Packers brush aside struggling Giants

By Chris Havel
Special to Event USA

Green Bay’s defense gets three picks; Rodgers throws for four TDs Sunday

GREEN BAY, Wis. –Much of the media coverage reflected what a fair number of Green Bay fans were thinking: The Packers’ 31-13 victory over the Giants left a lot to be desired.

It might have been pretty from afar, but it was far from pretty, and so forth.

Naturally, fans would’ve preferred a 40-point blowout Sunday at snowy MetLife Stadium as opposed to the ho-hum 18-point win.

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They would have liked to see Aaron Jones and Jamaal Williams combine for 150 yards rushing and another 100 yards receiving. They would have enjoyed watching the defense dominate from start to finish while pitching a shutout.

Yet despite being the “hapless” and “lowly” Giants – the media’s description – the Packers didn’t make that happen.

Some say they let the Giants (2-10) hang around too long.

I get it.

It wasn’t until early in the fourth quarter that Green Bay (9-3) actually took control of the game, and then it wasn’t easy.

Aaron Rodgers kept a late third quarter drive alive by hitting Geronimo Allison for a 15-yard completion on fourth-and-10 at the Giants’ 35-yard line. Rodgers was going down under pressure when he released the perfectly placed dart.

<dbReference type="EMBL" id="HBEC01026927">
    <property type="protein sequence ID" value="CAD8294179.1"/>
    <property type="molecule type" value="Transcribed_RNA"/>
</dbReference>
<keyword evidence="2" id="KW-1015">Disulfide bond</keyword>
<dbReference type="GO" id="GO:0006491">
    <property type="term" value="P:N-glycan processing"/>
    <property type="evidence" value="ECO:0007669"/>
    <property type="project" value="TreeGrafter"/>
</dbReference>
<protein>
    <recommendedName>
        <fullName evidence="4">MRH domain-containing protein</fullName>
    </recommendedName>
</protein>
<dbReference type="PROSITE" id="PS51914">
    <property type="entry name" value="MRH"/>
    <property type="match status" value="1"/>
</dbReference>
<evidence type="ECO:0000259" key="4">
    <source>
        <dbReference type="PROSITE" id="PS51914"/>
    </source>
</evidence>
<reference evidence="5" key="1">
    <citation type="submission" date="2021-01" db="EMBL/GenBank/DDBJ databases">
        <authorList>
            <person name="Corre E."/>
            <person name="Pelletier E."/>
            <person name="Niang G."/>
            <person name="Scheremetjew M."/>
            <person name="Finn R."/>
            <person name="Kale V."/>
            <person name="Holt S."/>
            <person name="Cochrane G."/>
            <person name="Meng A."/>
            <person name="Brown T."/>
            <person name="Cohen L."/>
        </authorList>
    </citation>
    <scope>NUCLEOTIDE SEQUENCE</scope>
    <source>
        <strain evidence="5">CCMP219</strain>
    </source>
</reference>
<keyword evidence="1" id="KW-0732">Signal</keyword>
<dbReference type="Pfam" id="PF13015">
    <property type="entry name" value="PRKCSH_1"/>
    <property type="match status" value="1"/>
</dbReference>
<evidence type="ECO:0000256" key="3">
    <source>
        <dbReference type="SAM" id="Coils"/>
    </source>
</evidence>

Then, Rodgers hit Davante Adams for a 17-yard touchdown on third-and-goal while catching the Giants with 12 men on the field for a free play. Instead of settling for a Mason Crosby field goal and a seven-point lead it was 24-13 and a two-score game.

“We feel like we should win a game like that against that opponent,” Rodgers said. “They’ve been struggling this season. You still have to go out and execute. They get paid, too. There’s a lot of pride on that football team and a lot of good players.

“It was important for us to get a good road victory in a game that you all expect us to win, and that we expect to win.”

The Packers expected to win, but did they meet expectations? To be honest, I understand the criticism, but only to a point – the point being they won with something to build on going forward.

So here’s what the Packers didn’t do well:

** They didn’t defend the tight ends or the middle of the field particularly well. The Giants’ third-string tight end, Kaden Smith, hauled in six passes for 70 yards on eight targets. It makes me wonder what the 49ers’ George Kittle would’ve done … uh, never mind.

** They didn’t commit a turnover, but they did fumble twice, including once in the return game. Treman Smith is beginning to wear on my patience.

** They didn’t register a sack of the Giants’ Daniel Jones and Saquon Barkley managed a total of 115 yards from scrimmage.

Obviously the Packers have work to do. To be fair, everyone knew that going into Sunday’s game. No one in their right mind could expect everything to be “fixed” in a single afternoon.

Now, let’s examine what the Packers did well in their so-called “get right” game:

** Rodgers reminded everyone that the Packers remain a “pass first, run second” offense in a pass-happy league. That’s not altogether a bad thing, especially when you have No. 12.

Rodgers completed 21 of 33 passes for 243 yards and four touchdowns for a 125.4 passer rating. He wasn’t sacked.

He embraced the snowy conditions while re-energizing the Packers’ occasionally dormant passing attack.